Friday, January 30, 2009

Interview With The Artist* Part II

DO YOU JUST MAKE ANIMALS? No. I make other objects too. For my show at Jane Sauer's gallery in February, I just completed a male and female couple that hang on the wall. Some of the first figures that I built were what I thought of as tree spirits, or the energy of the tree, which is called lignin. Another influence on my figures is the people that they have found in bogs in Europe.
This particular couple is wearing masks. After carving the masks, I put little pieces of an old paint brush in them to suggest hair. The masks have the feeling of owls who are peering around and curious. Hanging off their bodies is my usual assortment of old typewriter parts, rusted metal, and found objects. The male figure has a small skull hanging off his waist. (Click on the image to see the details.)

Over the winter, I was reading The Marsh Arabs by Wilfred Thesige, an account of his time in the 1950's spent with the Arabs that lived in the marshes in Iraq. He took beautiful photographs of them, and what really fascinated me were the fishing boats that they carved. They used small nets to fish with and that is what my sculpture is based on, two men hauling in their fishing net.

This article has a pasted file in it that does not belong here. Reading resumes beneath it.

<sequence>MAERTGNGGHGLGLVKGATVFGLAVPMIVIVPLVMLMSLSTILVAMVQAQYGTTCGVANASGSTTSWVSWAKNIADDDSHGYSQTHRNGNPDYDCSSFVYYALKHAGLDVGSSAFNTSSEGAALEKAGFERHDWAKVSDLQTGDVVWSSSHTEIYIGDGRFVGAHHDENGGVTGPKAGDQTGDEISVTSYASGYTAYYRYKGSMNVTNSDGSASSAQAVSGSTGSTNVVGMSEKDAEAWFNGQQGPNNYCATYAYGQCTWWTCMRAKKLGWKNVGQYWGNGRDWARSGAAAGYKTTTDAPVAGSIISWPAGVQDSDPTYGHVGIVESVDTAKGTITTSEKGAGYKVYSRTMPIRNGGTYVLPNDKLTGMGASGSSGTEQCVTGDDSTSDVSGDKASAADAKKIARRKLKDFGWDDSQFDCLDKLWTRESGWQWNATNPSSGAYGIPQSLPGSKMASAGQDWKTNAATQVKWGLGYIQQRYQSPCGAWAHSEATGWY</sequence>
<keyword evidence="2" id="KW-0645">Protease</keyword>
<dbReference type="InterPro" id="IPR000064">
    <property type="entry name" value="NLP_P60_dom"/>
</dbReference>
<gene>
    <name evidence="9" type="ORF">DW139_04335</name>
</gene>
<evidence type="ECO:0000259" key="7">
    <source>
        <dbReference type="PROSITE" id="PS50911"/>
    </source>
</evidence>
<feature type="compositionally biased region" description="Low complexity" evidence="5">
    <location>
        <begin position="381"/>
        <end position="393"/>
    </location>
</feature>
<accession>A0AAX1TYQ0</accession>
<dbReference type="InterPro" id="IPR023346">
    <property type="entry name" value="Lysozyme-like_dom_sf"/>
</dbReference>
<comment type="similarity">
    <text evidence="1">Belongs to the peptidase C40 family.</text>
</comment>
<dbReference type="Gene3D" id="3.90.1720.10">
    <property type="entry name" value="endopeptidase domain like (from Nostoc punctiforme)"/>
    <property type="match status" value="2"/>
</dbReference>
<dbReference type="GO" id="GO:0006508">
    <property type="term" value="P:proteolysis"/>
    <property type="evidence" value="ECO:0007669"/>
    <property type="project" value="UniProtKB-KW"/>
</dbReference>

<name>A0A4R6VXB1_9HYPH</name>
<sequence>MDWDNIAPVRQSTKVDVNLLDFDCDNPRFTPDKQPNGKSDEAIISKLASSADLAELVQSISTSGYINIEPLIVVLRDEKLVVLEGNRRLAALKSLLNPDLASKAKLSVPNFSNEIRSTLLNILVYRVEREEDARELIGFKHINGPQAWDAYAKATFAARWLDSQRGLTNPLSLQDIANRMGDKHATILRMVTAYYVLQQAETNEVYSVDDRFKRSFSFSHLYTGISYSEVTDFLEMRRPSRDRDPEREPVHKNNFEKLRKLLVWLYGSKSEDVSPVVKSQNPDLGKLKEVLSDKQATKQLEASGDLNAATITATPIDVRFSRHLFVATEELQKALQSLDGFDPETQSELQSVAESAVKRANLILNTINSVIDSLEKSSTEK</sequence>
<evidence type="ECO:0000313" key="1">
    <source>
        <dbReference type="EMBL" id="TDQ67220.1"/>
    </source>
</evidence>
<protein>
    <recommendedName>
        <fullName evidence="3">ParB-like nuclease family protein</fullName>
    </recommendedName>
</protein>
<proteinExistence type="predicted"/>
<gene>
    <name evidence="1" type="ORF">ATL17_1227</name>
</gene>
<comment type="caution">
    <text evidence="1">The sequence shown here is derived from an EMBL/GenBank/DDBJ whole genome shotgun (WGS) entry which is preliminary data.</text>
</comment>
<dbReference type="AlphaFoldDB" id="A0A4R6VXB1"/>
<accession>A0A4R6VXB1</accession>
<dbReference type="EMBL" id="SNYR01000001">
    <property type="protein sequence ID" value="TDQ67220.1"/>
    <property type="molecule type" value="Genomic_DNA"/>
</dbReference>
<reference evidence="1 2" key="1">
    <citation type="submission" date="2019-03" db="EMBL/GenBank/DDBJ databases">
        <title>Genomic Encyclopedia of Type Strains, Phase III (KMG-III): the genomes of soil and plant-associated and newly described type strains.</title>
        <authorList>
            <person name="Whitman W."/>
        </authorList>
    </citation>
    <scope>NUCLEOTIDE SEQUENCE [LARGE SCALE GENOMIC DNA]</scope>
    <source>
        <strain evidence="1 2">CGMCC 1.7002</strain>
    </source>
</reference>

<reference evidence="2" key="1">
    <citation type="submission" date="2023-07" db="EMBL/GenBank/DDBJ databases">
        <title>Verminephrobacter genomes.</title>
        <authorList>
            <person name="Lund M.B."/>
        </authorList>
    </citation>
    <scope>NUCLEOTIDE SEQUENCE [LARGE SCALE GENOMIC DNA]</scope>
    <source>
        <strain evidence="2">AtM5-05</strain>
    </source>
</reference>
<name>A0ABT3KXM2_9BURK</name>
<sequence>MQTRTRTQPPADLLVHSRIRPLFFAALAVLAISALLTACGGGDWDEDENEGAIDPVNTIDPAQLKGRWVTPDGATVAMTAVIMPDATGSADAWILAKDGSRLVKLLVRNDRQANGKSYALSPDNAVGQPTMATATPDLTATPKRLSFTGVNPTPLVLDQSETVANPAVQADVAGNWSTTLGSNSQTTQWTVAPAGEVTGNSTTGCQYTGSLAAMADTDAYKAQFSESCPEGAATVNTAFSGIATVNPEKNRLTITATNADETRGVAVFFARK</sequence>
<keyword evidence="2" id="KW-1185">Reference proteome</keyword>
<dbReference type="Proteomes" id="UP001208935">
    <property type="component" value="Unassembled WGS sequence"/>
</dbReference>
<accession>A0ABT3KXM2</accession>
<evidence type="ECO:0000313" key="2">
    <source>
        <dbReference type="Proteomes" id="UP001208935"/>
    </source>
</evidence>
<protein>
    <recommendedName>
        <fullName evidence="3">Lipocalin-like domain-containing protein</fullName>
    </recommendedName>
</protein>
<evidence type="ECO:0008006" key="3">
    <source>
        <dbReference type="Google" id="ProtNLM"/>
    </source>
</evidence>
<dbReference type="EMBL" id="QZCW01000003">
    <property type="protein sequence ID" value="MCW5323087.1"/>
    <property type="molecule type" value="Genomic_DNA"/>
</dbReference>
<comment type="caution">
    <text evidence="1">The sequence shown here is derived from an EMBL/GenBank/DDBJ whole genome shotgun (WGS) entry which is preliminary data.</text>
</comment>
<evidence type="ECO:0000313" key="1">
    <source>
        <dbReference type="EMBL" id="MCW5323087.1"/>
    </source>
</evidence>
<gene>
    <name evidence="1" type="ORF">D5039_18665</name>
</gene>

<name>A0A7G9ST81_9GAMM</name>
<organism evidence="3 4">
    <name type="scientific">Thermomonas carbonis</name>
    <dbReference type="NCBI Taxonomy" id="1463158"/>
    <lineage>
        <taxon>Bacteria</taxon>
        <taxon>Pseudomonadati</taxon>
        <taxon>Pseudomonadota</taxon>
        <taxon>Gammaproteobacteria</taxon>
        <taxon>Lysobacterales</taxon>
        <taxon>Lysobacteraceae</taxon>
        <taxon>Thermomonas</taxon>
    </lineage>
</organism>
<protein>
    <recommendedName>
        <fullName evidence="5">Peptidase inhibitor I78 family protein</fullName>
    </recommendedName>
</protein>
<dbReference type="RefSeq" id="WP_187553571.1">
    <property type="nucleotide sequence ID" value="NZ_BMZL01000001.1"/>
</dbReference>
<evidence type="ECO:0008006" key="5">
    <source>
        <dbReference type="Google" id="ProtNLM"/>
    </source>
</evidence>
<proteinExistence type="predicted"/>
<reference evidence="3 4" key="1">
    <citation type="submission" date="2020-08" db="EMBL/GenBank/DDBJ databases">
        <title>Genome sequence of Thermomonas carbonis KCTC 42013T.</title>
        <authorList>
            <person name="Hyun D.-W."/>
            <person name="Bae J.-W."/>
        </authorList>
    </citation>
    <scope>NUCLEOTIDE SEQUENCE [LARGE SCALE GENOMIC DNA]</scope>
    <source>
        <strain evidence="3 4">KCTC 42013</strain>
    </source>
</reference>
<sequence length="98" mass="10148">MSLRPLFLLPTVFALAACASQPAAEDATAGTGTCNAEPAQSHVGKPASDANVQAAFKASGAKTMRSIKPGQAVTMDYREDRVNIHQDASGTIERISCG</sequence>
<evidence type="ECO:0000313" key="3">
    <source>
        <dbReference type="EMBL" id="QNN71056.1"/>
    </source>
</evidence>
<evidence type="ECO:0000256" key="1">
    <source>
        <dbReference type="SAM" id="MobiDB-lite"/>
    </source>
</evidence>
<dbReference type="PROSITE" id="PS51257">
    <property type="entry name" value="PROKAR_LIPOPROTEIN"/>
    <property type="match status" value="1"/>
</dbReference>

ABOUT? Oh, the baboon heads? I became obsessed with monkeys and our close relationship to them. I've also been fascinated with the various forms of money that I've seen used around the world, especially from Africa, and how it often would be made into a practical, recognizable form or shape, like a bracelet. These baboon heads have an interesting feel to them, as if they were ancient trading objects or some old sculpture. I mounted them on blocks of wood covered in rusted tin, as if they had come from a museum display.

I also made two of the monkey heads covered in canvas, which has a more tribal feel to it. They are both on metal shelves that are constructed from rusted metal. I think professional presentation of my work is critical.

Here is a picture of a portrait of a duck, in honor of all the Peking Ducks that are eaten in China. (I made the mistake of going to a famous Peking Duck restaurant while in Beijing and it was truly horrible. Hundreds of people and dozens of duck bodies lined up for the slaughter.) His 'hair' is made from an old paint brush.

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